Adjuvant-induced arthritis (AIA), a well-established animal model of RA, has been extensively used to identify potential anti-arthritic agents in transgenic and knockout animals . A single subcutaneous injection of adjuvant in the plantar hindpaw induces rheumatoid-like joint inflammation and destruction with a peak phase 14 days after immunization. Recombinant PDCD5 protein intraperitoneal injection can protect the joint against inflammatory destruction evoked by collagen-induced arthritis in rats . However, the effects and mechanisms exerted by key mediators of arthritic inflammation in PDCD5 tg mice, in which the PDCD5 protein is highly expressed in CD4+ T cells, remain unclear .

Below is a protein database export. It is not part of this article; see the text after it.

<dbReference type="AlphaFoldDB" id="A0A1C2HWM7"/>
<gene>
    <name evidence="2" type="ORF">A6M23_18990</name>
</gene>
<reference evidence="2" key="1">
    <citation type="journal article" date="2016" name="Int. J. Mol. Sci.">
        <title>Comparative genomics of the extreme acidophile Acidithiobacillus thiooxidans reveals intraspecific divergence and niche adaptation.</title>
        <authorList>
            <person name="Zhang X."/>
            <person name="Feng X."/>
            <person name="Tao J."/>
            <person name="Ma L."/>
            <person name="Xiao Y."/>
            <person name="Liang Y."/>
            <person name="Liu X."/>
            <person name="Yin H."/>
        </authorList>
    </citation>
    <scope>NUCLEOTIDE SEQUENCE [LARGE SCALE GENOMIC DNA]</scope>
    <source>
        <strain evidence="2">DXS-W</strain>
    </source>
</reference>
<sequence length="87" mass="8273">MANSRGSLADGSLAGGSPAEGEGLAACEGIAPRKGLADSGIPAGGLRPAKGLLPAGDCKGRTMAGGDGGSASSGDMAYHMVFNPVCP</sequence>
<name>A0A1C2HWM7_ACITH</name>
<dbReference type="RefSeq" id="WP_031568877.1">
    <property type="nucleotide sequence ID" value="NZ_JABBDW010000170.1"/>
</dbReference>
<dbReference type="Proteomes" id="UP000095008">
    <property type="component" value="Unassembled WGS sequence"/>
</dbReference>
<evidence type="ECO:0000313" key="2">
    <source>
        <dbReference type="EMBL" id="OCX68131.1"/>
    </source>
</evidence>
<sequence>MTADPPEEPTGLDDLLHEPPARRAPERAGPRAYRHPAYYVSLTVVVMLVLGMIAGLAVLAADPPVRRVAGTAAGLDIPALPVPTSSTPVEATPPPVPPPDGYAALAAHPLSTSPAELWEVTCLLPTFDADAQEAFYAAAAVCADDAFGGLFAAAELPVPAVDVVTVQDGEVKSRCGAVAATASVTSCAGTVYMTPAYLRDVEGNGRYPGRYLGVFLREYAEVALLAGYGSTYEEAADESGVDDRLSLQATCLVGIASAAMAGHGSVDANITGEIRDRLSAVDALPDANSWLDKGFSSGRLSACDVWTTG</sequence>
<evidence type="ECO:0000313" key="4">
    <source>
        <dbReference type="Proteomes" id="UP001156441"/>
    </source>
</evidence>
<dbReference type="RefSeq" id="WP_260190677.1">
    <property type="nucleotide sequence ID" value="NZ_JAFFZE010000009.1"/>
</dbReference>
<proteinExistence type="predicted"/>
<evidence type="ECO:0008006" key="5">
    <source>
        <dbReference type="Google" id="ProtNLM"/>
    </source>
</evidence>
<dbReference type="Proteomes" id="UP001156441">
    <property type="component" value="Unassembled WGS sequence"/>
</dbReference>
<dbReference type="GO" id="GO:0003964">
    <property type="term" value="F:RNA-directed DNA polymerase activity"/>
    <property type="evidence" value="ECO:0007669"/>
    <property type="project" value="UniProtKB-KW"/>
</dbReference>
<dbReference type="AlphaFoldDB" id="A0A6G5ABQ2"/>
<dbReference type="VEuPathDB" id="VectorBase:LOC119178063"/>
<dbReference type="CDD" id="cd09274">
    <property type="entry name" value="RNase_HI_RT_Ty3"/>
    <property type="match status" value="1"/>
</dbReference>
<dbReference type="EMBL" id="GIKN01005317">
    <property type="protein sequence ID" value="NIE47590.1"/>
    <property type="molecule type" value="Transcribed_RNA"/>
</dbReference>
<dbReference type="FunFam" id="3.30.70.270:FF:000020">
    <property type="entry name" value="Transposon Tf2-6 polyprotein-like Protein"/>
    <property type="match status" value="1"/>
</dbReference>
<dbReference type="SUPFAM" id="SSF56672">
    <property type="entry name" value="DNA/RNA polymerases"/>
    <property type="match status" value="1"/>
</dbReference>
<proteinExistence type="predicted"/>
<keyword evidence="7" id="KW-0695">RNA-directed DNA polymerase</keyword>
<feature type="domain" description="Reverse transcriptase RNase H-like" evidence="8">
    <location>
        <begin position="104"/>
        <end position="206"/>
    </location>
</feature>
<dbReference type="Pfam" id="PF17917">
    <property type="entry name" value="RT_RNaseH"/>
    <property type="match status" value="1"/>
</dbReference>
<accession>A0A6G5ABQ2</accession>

In the present study, we have demonstrated the crucial role of PDCD5 in attenuating the development of AIA. Decreased arthritis score, joint circumference, paw oedema and histological damage were observed in PDCD5 tg mice compared with arthritic control mice. Additionally, PDCD5 tg mice increased Treg proportion and decreased Th1/Th17 ratio. Furthermore PDCD5 tg mice exerted anti-inflammatory effects by inhibiting the production of pro-inflammatory mediators (IFN-γ, IL-6, IL-17A and TNF-α) and promoting the secretion of anti-inflammatory cytokines (IL-4 and IL-10).